Masters' ‘one-shot wonders’ rate more respect than recent jab, and they certainly prefer green jacket to FedEx Cup, reader says
Reader Tom Gorman, apparently a golf journalist, lists no fewer than 14 Master champions whom he thinks are “one-shot wonders” and “pedestrian” (“From the Morning Read inbox,” April 16).
As a golfer and a writer on the sport, he should know a little more about what it takes to win a golf tournament. I've been playing for more than 50 years, and I've won just two significant scratch events myself. You bet I felt as good as a Masters winner when I did, because it's rare, and it's hard. Their best week happened to be that week, and they beat everyone else who came along.
I've occasionally come on top of the season's standings, too, and it bears absolutely no comparison to getting the trophy in an event you have dreamed of winning for decades. So, no, Tom, I don't believe any of those guys would swap the green jacket for the FedEx Cup. They wouldn't even have to think about it.
As for being “one-shot wonders,” those guys boast nearly 100 PGA Tour wins among them, plus many more worldwide victories (Ian Woosnam had 28 in Europe), in addition to two U.S. Opens and one Open Championship, world No. 1 status, and even two more Masters “ties” that were lost in playoffs.
“Pedestrian”? Wish I could walk that walk!
FedEx title fails to deliver
Does reader Tom Gorman work for FedEx? (“From the Morning Read inbox,” April 16).
The editor’s note at the end of his letter says Gorman is the publisher on a golf website. Is he trying to drive clicks to his website by saying something outrageous? Most of the professional golfers whom I have seen asked the question rank the Masters as the major championship they would prefer to win, although several Europeans do say “the Open Championship.” I have heard numerous players say their goal for the year was making a Ryder Cup team or winning a major; I have never heard a player say his goal for the year was winning the FedEx Cup.
A FedEx win gives a player a boatload of cash. A Masters win gives a player a lifetime (within reason) invitation to return, membership in an exclusive fraternity that meets each year, but more importantly, immortality among golf fans.
I know who Larry Mize is because he won the Masters. Ten years from now, no one will remember who won the FedEx Cup this year.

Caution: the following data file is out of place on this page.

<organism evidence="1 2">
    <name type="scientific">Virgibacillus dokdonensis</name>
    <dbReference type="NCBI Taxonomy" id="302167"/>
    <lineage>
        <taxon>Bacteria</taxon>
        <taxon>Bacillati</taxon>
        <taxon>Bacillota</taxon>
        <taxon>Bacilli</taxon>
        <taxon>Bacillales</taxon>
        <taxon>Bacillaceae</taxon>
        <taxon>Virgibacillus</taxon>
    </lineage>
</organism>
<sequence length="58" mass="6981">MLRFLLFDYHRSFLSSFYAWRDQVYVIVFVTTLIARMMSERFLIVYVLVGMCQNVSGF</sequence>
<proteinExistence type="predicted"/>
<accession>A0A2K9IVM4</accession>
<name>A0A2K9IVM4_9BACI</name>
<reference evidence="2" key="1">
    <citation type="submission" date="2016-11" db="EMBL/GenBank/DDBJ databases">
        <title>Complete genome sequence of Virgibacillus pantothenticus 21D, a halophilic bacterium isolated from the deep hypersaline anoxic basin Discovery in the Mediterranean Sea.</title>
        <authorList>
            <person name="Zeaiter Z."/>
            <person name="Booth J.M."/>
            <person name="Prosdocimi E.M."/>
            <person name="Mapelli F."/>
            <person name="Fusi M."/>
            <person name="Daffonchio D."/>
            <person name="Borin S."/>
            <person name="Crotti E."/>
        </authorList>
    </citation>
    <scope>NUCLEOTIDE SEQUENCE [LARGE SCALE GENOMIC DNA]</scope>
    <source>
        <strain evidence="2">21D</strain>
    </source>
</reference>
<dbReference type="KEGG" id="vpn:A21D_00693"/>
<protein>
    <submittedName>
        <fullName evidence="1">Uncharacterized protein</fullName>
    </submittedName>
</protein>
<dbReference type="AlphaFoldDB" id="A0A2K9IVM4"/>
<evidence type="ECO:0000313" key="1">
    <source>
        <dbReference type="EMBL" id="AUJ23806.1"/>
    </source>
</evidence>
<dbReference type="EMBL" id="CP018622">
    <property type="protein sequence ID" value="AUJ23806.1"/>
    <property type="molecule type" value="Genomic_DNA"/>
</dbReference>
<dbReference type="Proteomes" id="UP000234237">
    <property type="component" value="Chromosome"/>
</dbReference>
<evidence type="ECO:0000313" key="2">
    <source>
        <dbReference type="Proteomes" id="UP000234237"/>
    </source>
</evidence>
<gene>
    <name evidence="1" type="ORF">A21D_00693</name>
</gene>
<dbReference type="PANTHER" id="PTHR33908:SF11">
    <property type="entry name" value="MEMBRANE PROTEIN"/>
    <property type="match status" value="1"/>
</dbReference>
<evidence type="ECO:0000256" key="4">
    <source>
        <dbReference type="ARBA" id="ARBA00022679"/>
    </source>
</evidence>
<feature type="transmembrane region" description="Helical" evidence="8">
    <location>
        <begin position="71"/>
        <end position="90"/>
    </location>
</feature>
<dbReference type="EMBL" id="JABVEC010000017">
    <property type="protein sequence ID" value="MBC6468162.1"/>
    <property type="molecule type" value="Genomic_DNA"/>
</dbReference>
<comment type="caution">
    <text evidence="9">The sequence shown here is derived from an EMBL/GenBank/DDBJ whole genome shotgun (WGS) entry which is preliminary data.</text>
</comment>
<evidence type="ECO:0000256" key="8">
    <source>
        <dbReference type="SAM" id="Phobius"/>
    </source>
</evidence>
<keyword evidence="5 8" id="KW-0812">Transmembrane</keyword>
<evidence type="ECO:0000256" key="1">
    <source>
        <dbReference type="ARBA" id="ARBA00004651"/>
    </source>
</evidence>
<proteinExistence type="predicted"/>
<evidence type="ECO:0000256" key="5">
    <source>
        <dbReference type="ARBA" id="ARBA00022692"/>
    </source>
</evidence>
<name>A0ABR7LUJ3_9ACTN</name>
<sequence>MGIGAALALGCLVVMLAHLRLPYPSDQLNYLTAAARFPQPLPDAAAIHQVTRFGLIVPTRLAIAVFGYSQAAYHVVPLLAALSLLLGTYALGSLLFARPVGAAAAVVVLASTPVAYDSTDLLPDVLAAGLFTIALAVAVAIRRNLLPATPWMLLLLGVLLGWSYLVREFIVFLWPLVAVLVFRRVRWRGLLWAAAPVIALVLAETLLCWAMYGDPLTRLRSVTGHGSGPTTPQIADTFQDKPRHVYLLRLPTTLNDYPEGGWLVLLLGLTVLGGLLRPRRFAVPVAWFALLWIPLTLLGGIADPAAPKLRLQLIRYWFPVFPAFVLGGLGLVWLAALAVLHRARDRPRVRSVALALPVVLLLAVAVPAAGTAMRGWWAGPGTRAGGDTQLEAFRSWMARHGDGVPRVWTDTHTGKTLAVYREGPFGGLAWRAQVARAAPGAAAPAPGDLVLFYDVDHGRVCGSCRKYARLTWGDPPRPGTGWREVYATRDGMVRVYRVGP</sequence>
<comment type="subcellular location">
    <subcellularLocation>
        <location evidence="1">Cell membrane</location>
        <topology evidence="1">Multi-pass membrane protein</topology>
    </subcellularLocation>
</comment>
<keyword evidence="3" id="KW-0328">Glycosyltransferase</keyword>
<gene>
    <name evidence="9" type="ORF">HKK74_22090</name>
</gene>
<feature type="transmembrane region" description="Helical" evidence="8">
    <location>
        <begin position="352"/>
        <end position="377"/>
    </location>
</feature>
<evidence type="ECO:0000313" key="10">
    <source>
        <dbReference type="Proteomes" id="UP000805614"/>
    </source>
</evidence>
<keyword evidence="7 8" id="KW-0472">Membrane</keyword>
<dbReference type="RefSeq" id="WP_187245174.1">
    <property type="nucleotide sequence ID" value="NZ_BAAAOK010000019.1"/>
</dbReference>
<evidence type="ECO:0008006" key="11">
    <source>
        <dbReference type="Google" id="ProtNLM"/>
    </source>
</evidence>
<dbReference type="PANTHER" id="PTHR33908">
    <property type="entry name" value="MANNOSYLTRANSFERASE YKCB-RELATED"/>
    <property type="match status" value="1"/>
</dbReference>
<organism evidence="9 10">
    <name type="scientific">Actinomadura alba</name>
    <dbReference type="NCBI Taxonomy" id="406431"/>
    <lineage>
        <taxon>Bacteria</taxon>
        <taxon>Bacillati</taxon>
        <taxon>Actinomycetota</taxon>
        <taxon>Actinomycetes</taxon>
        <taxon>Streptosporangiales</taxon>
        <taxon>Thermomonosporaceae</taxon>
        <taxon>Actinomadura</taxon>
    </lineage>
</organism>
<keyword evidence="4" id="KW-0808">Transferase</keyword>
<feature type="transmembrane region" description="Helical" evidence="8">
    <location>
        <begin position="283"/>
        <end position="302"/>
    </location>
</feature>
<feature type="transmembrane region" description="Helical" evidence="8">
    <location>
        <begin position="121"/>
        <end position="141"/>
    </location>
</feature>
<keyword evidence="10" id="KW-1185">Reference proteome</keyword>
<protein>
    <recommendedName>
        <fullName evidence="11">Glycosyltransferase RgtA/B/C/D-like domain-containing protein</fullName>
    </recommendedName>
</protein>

The FedEx Cup is a PGA Tour-created money grab initially conceived as a means of getting fans to watch golf instead of football in the fall.
The “magic” of playing for a huge purse of someone else’s money has not succeeded in doing that, except perhaps for Tom Gorman.
El Paso, Texas
Charlie Sifford paved way for Lee Elder in Masters
It’s admirable that Augusta National Golf Club and the Masters chose to honor Lee Elder. But rather than ESPN and CBS gushing over Tiger Woods and his golf accomplishments, I would have liked to have seen a piece on Charlie Sifford.
Lee Elder was the first African-American to play in the Masters, but had the same eligibility rules that allowed Elder to play in 1975 existed in 1969, Sifford’s L.A. Open win would have allowed him to be the first, six years before Elder. It was the Masters’ exclusion of Sifford that changed the rules which made Lee Elder eligible.
Much has been made about how Lee Elder’s appearance in 1975 paved the way for Tiger Woods. But it was Charlie Sifford who paved the way for Lee Elder.
Gary Player doesn’t deserve a pass from Masters
There have been quite a few comments about the Wayne Player incident, and rightly so (“Don’t hate Masters in the Player game,” April 15). The one thing that no one seems to have addressed or even noticed is that a public apology was issued on Twitter by Wayne's brother, Marc, but no public apology was issued by Gary Player.
It seems to me that Gary Player should have been the one to issue the apology. Perhaps he issued one privately, but that doesn't count, as far as I'm concerned, and he had to be the one who made it possible for Wayne to be there in the first place. Yet not one word has been said about Gary Player’s involvement (or non-involvement) in this incident. Why is he being given a pass?
For those who think that what Wayne Player did was no different than what Lee Elder, Gary Player and Jack Nicklaus did in displaying their logos, I would say that they are golf professionals who have earned the right to display their logos.
Cape Girardeau, Mo.
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